Days of Future Past: World War I of 1914 and the Picturephone of 1964

Curated by CLAI

100 ANNIVERSARY OF WORLD WAR I: The war destroyed kings, kaisers, czars and sultans; it demolished empires; it introduced chemical weapons, tanks and airborne bombing; it brought millions of women into the work force, hastening their legal right to vote. It gave independence to nations like Ukraine, Poland and the Baltic countries and created new nations in the Middle East with often arbitrary borders; it brought about major cultural changes, including a new understanding of the psychology of war, of “shell shock” and post-traumatic stress.

Europe Before Word War I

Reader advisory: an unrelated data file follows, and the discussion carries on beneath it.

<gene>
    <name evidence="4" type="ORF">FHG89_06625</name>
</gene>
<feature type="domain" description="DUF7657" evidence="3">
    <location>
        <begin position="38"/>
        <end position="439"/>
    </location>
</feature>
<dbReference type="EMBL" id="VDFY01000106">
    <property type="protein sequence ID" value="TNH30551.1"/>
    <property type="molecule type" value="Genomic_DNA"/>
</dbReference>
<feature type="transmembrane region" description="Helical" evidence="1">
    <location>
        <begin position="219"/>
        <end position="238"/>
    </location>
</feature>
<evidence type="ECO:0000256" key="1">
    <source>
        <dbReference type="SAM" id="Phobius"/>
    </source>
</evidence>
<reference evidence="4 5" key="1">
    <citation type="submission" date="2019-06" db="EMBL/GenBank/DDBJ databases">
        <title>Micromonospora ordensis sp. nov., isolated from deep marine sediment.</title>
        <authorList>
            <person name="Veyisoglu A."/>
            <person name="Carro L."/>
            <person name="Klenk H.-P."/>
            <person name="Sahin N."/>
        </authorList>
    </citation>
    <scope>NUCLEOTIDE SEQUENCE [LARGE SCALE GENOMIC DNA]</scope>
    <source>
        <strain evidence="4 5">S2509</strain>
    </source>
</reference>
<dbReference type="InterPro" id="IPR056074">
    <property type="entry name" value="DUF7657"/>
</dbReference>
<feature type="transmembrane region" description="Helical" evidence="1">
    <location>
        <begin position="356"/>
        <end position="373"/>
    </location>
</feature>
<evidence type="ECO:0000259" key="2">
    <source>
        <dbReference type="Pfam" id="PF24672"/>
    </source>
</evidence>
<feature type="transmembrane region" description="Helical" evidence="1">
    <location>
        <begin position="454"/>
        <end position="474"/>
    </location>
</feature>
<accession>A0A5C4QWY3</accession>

Europe Before Word War I (NYTIMES)

1964 PICTUREPHONE: In 1964, from a booth set up in Grand Central Terminal, a person could talk to a friend in Chicago or Washington while also seeing them on a small video screen. The friend would also have to go to a special booth in those cities to take the call. The price for the novelty of a three-minute call was $16. That would be equivalent to $121 in today’s money.

Picturephone in 1965

In New York on Dec. 21, 1965, Keum Ja Kim, 15, a soloist with the World Vision Orphan Choir, used the Picturephone to audition for Robert Merrill, a star with the Metropolitan Opera, who was in Washington to sing at the White House. (Bettmann/Corbis)

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